Jesse Brauner

Olives have been cultivated by Mediterranean peoples for at least five thousand years, and are still a major staple of cuisines in the region. This article will address not just the olive itself, but the oil produced from it and the tree from which it grows, since the symbolic meanings of all three are interconnected.

All around the Mediterranean, the olive was as much a utilitarian product as a culinary staple. While its fruit widely consumed, its oil was used for cooking, medicine, illumination, and anointing in religious rituals. The branches and leaves of the olive tree were woven into crowns and wreaths as symbols of victory, which were presented to triumphant Olympic athletes and courageous soldiers.

One of the most famous stories involving olives is linked to the founding of one of the Mediterranean's greatest cities. In the Greek region of Attica, a contest was held to see which god would be the patron of the city. Poseidon, god of the seas, produced a spring out of the ground as a gift to the people, but the water of this spring proved unfit for drinking. Athena, goddess of wisdom, planted an olive tree that could provide food, wood, and oil for the people. The city was named Athens in her honor, and ever since then the olive has been one of Athena’s primary attributes.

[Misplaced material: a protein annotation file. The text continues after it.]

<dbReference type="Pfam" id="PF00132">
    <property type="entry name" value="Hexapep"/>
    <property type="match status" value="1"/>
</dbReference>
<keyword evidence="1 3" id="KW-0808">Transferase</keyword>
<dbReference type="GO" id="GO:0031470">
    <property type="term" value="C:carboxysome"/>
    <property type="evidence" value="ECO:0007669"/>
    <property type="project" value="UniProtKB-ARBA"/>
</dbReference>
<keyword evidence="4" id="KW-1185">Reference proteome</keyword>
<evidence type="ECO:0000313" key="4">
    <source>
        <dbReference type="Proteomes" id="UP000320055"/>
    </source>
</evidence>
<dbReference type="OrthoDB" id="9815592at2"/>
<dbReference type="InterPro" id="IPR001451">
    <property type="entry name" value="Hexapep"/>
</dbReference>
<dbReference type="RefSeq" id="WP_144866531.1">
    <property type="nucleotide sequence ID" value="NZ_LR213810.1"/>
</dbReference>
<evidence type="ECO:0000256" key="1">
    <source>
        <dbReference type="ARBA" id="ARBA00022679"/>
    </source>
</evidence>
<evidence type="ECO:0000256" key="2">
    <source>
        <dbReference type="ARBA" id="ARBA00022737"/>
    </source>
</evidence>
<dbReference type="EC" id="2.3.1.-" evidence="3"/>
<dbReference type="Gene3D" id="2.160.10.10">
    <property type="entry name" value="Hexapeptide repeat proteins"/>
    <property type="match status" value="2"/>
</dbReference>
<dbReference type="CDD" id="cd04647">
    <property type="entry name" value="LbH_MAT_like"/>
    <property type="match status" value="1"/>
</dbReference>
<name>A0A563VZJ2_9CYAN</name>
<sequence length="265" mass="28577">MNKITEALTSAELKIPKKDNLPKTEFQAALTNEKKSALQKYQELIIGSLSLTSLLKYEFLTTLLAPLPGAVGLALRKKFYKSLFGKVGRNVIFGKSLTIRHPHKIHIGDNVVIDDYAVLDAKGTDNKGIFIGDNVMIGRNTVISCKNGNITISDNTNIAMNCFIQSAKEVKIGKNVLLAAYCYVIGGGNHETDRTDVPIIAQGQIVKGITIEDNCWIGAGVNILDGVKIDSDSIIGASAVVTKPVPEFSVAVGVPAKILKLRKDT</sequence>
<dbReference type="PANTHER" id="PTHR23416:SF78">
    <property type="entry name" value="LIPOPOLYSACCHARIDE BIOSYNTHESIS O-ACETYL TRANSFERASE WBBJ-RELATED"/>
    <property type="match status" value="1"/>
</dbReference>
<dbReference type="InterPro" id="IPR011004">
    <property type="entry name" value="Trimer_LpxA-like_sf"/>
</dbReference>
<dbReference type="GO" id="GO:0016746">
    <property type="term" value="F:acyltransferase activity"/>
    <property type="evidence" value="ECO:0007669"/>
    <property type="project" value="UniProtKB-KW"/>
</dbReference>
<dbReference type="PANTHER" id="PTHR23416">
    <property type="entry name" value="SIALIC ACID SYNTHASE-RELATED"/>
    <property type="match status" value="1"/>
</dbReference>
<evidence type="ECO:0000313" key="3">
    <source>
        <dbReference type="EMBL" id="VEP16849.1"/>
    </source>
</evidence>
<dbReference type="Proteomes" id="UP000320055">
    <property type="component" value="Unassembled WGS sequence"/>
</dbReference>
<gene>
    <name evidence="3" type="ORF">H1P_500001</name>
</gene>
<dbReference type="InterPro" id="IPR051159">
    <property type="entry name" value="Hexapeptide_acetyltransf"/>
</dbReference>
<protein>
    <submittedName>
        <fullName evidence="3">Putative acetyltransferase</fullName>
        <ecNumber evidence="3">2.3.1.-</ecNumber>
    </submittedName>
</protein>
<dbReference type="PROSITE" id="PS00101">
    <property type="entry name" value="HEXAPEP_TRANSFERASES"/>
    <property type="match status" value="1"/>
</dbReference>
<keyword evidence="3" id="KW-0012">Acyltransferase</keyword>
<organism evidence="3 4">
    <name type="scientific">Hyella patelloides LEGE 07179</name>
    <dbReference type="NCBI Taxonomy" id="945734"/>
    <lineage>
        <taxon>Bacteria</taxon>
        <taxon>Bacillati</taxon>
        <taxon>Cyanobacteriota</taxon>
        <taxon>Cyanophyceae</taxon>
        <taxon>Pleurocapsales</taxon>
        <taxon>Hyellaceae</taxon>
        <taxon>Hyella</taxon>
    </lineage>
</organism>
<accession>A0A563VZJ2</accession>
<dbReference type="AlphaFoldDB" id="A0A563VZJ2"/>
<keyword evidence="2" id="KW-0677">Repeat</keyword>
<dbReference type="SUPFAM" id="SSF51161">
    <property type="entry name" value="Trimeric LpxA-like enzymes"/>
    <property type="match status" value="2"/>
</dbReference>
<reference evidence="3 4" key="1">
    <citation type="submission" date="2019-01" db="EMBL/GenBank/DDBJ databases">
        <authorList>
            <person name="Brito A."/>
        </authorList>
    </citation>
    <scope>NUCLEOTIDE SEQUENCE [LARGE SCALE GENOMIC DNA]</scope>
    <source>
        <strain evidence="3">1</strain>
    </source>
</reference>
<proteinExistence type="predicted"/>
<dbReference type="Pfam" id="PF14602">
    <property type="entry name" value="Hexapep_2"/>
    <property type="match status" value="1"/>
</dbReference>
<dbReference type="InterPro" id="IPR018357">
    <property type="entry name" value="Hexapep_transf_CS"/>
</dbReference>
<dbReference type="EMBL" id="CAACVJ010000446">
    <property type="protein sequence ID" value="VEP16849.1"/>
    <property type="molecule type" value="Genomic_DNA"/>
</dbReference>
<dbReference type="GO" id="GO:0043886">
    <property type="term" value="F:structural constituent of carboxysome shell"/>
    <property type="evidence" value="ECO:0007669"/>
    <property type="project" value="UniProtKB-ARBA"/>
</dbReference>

Another famous story about the olive appears in the Old Testament’s Book of Genesis. Once the disaster of the flood had been averted, Noah sent a dove out from the Ark to locate dry land, and the bird returned clutching an olive branch in its beak. This iconic image has since become a universal symbol of peace and harmony. The Book of Deuteronomy describes olives as one of seven primary crops (along with grapes, figs, dates, barley, wheat and pomegranates) associated with the land of Israel, demonstrating just how significant olives were to the peoples of the Mediterranean region.

The olive can also be considered a symbol of longevity, since the trees can live to a great age and still produce fruit.

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